Thoughts from Coach Rob Shore about the art, science and lifestyle of wholesaling, for wholesalers and their leaders.
Episode #5:The Injurious Sales Cycle?
What’s on your mind? Email me at rob[at]wholesalermasterminds.com
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Welcome to another episode of On My Mind, that occasional series when I gotta tell you what’s rattling around my brain and ask you what’s rattling around yours.
I’m thinking about this whole notion of sales cycles, longer sales cycles versus shorter sales cycles, and wondering is a longer sales cycle actually beneficial because it’s far less transactional?
So, I’m speaking to a coaching client who works with an organization that places a high priority on nailing business on the first appointment, which, as you might imagine, places a certain amount of pressure on you in the first appointment.
We talked about this whole notion of what happens to your skills when you’re so focused on getting business out of that first appointment.
Do you listen as good or as well as you should?
Are you jumping through your sequence of probing questions because you just gotta get to the next question because you gotta get to your product presentation because you gotta try to land a piece of business in that appointment?
What happens if you are not focused on that?
What happens if you allow yourself to be focused on, yes, of course, getting the business, that’ll always be important, that’s why we have jobs, but what happens if you’re also focused on relaxing more in the appointment such that you would…allow the appointment to breathe.
I don’t know how else to say it.
If you’re a wholesaler who’s been doing this a long period of time, you know that if you can let the appointment breathe a little bit, if you don’t appear to be in such an urgent rush, if you’re not chomping at the bit for the piece of business, you come off as a more relaxed if you a wholesaler, not negligent wholesaler, more relaxed wholesaler.
We were talking about this continuum, my client and I.
One end of the continuum, just say the left end of the continuum, is the wholesaler that’s straight off the desk. That’s the wholesaler that feels compelled in every meeting to dump the contents of their briefcase and their brain on the advisor’s desk and sort through something, anything that will help the advisor be compelled, make the advisor be compelled to write business.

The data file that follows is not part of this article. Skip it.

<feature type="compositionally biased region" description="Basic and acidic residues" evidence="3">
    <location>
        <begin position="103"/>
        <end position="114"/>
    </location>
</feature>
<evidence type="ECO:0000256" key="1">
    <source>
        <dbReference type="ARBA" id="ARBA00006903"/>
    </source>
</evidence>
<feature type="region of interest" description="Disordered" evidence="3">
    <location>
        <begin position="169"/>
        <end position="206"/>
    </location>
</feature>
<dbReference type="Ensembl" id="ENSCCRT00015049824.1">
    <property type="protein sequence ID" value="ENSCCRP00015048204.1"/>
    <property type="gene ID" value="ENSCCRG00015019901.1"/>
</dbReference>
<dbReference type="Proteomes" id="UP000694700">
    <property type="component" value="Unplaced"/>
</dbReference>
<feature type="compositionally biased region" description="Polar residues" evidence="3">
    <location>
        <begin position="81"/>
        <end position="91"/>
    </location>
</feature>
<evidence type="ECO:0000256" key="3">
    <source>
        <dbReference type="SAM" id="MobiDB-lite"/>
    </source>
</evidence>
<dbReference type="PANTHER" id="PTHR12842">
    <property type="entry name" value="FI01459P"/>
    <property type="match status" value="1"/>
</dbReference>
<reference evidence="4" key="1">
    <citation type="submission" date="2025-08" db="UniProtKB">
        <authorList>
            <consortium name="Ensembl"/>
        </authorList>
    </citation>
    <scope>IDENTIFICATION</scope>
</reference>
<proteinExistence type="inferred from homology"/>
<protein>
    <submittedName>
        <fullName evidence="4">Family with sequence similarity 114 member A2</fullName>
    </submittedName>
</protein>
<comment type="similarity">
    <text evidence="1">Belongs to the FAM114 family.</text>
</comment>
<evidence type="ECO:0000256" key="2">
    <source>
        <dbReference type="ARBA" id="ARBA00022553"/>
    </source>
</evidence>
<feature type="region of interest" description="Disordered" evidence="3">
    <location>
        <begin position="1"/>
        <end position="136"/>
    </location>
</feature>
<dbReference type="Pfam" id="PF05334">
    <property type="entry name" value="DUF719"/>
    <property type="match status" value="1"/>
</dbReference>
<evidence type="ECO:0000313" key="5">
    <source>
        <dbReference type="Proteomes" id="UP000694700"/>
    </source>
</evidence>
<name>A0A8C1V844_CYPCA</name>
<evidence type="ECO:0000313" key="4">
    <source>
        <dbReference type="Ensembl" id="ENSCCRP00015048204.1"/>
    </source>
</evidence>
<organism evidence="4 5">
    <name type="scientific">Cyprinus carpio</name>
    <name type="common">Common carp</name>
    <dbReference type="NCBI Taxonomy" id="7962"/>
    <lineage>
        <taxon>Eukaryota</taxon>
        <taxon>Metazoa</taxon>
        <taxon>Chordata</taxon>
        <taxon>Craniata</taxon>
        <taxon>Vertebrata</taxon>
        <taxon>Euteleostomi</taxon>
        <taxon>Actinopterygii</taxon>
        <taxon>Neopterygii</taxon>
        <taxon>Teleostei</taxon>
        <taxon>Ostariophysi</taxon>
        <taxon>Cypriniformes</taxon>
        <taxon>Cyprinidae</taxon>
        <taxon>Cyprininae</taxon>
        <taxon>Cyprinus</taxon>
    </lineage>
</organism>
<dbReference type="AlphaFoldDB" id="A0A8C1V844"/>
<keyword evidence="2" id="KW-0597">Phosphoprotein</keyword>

At the far other end of the continuum, at the far right of the continuum, is the wholesaler that perhaps has been around the block for a very long time and also has had relationships in the field for a long time and is confident in their ability because their resume speaks for their success.
They’re more relaxed in the appointment and they don’t feel like they have to close that piece of business today.
What they have to do is move the sales process forward.
What they have to do is try to engage the advisor in such a way that the advisor welcomes them back in the office to extend the conversation, which will eventually lead to business.
I interviewed millionaire wholesalers some years ago. One of the traits a millionaire wholesaler said over and over again is, oftentimes, in the first appointment, they didn’t even bring up product because they were just trying to build foundation and build relationships and find out where need was and then formulated a plan.
What do you think about this whole idea of sales cycles?
More importantly, what do you think of this idea about firms that put requirements on wholesalers to slam business close, slam business shut on the first appointment.
That’s what’s on my mind. What’s on yours? Send me an email, Rob[at]WholesalerMasterminds.com.